My post was rather one-sided from the speaker perspective; Pam Shaw provides a great reply from the event-planner perspective.
To wrap it all up, I’d like to restate that I’ve never double-submitted, and have no intention of doing so. I needed to do a little thinking out loud – a personal blog post about a professional topic.
After losing everything in my blog, it’s good to finally post something again.
There’s a current debate happening on Twitter (well, I think it’s already done), and my take on it won’t fit in 140 characters, especially after including the @handles of everyone I’m copying. Thought I’d just blog a larger comment.
The debate centers around speakers submitting abstracts to multiple events that occur on the same day. These are in-person events; one person cannot speak at two SQL Saturdays on the same day.
There are a number of things affecting this from all sides:
- SQL Saturday is a terrific event, and its popularity continues to grow. As a result, multiple cities will host this event on the same day (I’m looking at you, September 15).
- Speaking at these events is a blast. Meeting everyone at these events is a blast. Getting felt up by the TSA sucks, but, hey, #firstworldproblems.
- Planning and running a SQL Saturday is a LOT of work. Selecting sessions from all the abstracts and building an event schedule that provides a rewarding day for a variety of attendees is hard, time-consuming work. After going through that, getting snubbed by a speaker is a real kick in the shorts. It’s not just a matter of grabbing another session to fill the hole – if you specifically picked a session to ensure a topic was included (say, a new SQL 2012 feature), and balanced the other sessions on the schedule for that, then your pool of available non-selected abstracts gets very small.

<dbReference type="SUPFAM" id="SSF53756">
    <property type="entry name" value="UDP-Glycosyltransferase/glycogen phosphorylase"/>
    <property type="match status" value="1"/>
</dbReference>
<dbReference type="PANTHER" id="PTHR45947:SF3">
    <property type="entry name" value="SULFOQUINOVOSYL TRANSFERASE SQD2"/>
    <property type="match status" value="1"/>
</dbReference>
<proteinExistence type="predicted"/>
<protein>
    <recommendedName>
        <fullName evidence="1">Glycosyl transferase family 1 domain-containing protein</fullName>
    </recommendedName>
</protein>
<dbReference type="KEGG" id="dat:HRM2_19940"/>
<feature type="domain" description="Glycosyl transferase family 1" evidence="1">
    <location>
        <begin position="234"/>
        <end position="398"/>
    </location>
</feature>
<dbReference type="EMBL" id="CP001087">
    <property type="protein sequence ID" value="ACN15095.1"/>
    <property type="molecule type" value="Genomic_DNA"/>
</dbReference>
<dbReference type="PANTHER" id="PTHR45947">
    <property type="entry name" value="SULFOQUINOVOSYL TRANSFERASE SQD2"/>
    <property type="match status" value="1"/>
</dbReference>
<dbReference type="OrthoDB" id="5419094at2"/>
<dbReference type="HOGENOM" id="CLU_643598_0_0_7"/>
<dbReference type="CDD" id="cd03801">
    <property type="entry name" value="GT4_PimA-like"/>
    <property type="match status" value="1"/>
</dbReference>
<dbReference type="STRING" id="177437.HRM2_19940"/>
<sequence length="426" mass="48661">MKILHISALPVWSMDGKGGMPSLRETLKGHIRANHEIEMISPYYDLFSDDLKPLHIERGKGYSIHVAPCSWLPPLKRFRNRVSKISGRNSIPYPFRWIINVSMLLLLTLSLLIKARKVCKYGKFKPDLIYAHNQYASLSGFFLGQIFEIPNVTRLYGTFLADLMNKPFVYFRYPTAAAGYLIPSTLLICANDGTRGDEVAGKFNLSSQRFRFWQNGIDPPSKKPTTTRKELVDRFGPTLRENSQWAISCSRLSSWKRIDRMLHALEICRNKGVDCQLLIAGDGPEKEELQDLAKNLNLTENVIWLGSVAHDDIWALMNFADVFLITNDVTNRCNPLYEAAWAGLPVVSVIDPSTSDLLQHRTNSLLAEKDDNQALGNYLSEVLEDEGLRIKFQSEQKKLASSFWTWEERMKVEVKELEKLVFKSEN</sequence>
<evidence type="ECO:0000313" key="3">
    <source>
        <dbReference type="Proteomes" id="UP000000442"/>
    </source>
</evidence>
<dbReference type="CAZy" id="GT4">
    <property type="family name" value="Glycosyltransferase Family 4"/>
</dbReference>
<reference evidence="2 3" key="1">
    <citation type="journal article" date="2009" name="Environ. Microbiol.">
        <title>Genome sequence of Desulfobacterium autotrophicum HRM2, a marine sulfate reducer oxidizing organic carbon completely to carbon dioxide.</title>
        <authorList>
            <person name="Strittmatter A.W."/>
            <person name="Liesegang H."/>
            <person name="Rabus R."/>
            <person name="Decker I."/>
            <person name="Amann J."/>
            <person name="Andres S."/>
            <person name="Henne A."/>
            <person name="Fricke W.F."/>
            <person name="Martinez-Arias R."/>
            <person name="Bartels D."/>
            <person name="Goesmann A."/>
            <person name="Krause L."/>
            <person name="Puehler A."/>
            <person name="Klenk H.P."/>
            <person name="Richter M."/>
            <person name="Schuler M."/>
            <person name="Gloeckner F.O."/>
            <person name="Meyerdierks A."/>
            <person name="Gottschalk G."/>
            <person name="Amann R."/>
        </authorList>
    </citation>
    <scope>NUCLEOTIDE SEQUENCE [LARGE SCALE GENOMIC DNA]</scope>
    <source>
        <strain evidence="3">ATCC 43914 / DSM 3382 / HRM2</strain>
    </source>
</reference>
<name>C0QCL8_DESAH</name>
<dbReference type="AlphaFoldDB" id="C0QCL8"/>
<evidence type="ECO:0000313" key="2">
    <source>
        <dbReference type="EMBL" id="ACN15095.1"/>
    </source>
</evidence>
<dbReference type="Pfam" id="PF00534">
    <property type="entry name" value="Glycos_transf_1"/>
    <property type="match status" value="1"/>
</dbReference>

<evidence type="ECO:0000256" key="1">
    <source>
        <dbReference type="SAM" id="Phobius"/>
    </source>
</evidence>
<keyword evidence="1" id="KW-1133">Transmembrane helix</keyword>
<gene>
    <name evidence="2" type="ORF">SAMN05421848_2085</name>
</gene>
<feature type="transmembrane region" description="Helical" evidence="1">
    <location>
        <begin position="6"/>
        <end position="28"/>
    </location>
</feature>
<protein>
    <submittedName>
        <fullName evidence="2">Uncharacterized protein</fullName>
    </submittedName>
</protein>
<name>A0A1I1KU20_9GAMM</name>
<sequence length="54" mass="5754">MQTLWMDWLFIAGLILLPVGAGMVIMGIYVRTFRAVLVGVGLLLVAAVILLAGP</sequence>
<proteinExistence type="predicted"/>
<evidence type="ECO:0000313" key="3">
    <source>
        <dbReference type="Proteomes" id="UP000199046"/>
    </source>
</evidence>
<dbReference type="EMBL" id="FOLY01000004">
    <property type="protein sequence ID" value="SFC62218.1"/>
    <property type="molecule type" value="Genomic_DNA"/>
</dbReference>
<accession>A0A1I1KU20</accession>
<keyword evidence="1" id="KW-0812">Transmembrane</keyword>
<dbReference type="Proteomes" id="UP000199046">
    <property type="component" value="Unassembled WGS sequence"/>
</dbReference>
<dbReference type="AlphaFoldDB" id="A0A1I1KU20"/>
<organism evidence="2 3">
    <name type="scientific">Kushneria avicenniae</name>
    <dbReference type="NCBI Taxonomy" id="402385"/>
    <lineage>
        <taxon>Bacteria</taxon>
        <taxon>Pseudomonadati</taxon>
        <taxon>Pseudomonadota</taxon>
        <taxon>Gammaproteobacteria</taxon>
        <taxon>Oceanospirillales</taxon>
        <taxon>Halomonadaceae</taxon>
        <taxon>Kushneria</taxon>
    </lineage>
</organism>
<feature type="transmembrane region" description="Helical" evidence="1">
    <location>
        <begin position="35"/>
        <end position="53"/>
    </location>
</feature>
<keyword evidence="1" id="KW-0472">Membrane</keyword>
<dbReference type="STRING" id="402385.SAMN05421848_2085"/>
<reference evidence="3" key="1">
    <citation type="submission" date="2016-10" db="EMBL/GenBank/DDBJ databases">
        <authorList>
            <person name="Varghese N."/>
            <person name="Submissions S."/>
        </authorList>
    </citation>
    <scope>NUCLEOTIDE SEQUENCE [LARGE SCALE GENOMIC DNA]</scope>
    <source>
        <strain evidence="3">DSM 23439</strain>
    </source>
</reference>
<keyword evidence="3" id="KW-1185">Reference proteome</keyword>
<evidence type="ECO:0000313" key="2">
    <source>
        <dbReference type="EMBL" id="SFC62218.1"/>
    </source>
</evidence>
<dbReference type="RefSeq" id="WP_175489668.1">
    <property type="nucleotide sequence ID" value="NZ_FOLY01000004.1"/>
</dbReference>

- Nobody likes to be told they weren’t the first choice, either as a planner or a speaker.
Having been both a speaker and planner, I get it.
Here’s my take as a speaker:
First, I’d like to say I’ve never submitted sessions for more than on event on any given weekend. I just can’t imagine the shame of writing the “thanks for picking me, but I’d rather go to the SQLSat in another city” email, should I get picked to speak in multiple places on the same day. I fear that day may be coming. I was passed over for the first two events to which I submitted in 2012. I don’t know why, but I can guess there were some good reasons for that:
- I’m far from a first-time speaker. One of the stated goals of SQL Saturday is to grow the speaker community, encouraging local new speakers to step up and get involved.
- I’m also still a regional speaker – there are places with people that know me and lots of folks will attend my sessions, but I’m just another name in many others. There’s no eval-reporting system in SQL Saturday. Many event planners have no idea how I perform as a speaker. Why should they roll the dice on me? (This is not a complaint about a lack of a centralized eval system – that would be a massive undertaking) Both of those events were in locations where I have never spoken.